“Normal people are broke. Don’t be normal where finances are concerned.” – Chris Brady
There are some financial problems you need to beware of: the danger zones of personal finance. Specifically, there are ten things that are probably the most dangerous moments in someone’s financial life. Whenever you get near any of these ten things, stop, think about it, disengage your emotions, and engage your logic because all of these are thin ice.
- Taxes – Make sure you get a good tax adviser because the tax code can be pretty complicated. Never break the law. Never skate the edge. But make sure you understand the tax laws so you don’t waste a bunch of money that you’re not required to pay.
- Home Ownership – We have been taught that homes are great to own. Maybe that is true for some people in the right circumstances, but being a homeowner is one of the most expensive things you will ever do. Not only is the upkeep a significant expense, but property taxes and insurance are very costly. In societies with weak or struggling economies, increased property taxes will be one way that cities, municipalities, and other local governments attempt to stay afloat. And despite popular myths, homes do not always go up in value. This was the big idea that got popped during the last housing bubble. Many people have found themselves upside down on their homes, meaning they owe more than the home is now worth. This is a bad place to be. It is not our advice to own a home, or to avoid owning a home, but rather to be very wise. Do not make the mistake of seeing your home as a major investment, and think through the financial ramifications before you buy.
- Divorce – Don’t divorce him! Don’t divorce her! Work it out! If you don’t, it is going to cost a lot of money. Of course, you need to do what is right for you and your family. Our point is simply that this can be a very dangerous financial move, so think it through from all angles. It might be the most expensive thing you ever do.
- Credit Cards – Many people need to stay away from credit cards. We discussed this earlier in the book, several times in fact, but if you have not yet followed our advice, then (for crying out loud) put the plastic back in the wallet. Cut them up. Get rid of the things. Freeze them. Lock them up. Just stop using them. Credit cards are fine for people who have proven their ability to be disciplined with their finances. But for those with challenges in this regard, this warning is properly aimed.
- Lawsuits – They are very expensive, and they can distract from your work, business, family, and other important facets of life. If you are living the principles of financial fitness, you will have the best and only real preparation for lawsuits: savings and financial discipline. Avoid lawsuits whenever possible, and never look at them as a way to gain something financially.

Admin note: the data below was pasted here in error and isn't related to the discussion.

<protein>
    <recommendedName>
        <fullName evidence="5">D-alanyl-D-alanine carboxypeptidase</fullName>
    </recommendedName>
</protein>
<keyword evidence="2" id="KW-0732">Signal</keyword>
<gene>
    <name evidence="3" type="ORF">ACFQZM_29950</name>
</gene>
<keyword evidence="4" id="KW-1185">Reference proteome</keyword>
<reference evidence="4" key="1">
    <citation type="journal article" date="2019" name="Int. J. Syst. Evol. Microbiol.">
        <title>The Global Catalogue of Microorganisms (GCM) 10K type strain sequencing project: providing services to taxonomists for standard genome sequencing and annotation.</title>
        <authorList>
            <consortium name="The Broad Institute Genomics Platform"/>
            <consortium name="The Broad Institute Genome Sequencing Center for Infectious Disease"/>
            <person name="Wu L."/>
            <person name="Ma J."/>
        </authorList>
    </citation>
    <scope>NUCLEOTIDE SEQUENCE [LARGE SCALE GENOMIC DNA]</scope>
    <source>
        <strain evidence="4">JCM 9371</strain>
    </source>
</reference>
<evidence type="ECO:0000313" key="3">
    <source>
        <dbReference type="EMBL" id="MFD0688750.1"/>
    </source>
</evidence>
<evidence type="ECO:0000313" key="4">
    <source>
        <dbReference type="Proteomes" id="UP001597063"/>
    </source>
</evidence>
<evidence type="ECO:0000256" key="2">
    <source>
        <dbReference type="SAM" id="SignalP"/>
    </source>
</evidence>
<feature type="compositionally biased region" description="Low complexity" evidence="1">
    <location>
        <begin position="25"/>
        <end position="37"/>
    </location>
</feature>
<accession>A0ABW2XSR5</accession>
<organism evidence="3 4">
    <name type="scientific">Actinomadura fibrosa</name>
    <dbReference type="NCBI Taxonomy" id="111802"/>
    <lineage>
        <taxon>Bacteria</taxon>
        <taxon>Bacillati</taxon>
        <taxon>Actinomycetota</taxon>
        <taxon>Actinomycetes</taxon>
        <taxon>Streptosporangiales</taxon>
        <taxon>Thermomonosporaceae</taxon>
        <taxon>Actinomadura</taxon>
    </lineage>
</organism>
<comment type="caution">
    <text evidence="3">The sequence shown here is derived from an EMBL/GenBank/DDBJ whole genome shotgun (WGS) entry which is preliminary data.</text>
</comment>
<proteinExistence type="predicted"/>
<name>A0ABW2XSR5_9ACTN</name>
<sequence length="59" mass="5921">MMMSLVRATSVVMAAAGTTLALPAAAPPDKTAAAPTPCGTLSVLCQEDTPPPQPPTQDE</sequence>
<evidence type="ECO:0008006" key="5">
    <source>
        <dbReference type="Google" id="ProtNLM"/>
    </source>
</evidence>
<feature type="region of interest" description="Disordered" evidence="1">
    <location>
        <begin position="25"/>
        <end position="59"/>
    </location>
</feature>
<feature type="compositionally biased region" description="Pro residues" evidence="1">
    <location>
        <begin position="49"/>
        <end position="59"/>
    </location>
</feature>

- Uninsured Accidents and Sickness – Look, we know this is a tough world. But we have literally seen people cancel their health insurance because they “can’t afford it.” Yet they have tons of credit card debt, a flat screen TV, recreational vehicles, fancy cars, boats, etc. Get yourself some insurance. Sell some stuff. Walk around in a barrel in you have to! Get insured, even if it is just major medical insurance that kicks in if you have a big emergency. Protect yourself and your finances. Too much insurance is a waste and too little is a risk. Avoid both extremes. It is wise for people to look into getting the following kinds of insurance: home/rental, car, major medical, life, disability, long-term care, and identity theft protection. Also look into what insurance is needed for your kind of business. Protect your assets.
- Status Living – Having to keep up with the Joneses (or the Zhangs, as they increasingly say in China) can really kill your financial fitness. If you haven’t noticed, the Joneses are probably broke. Following their example is bad for your finances. Actually, to tell the truth, the Zhangs are spending only a little and saving a lot. Keeping up with the Zhangs, and not the Joneses, is a really good idea. To repeat what we already said: Stop buying things you don’t need with money you don’t have to impress people you don’t even like.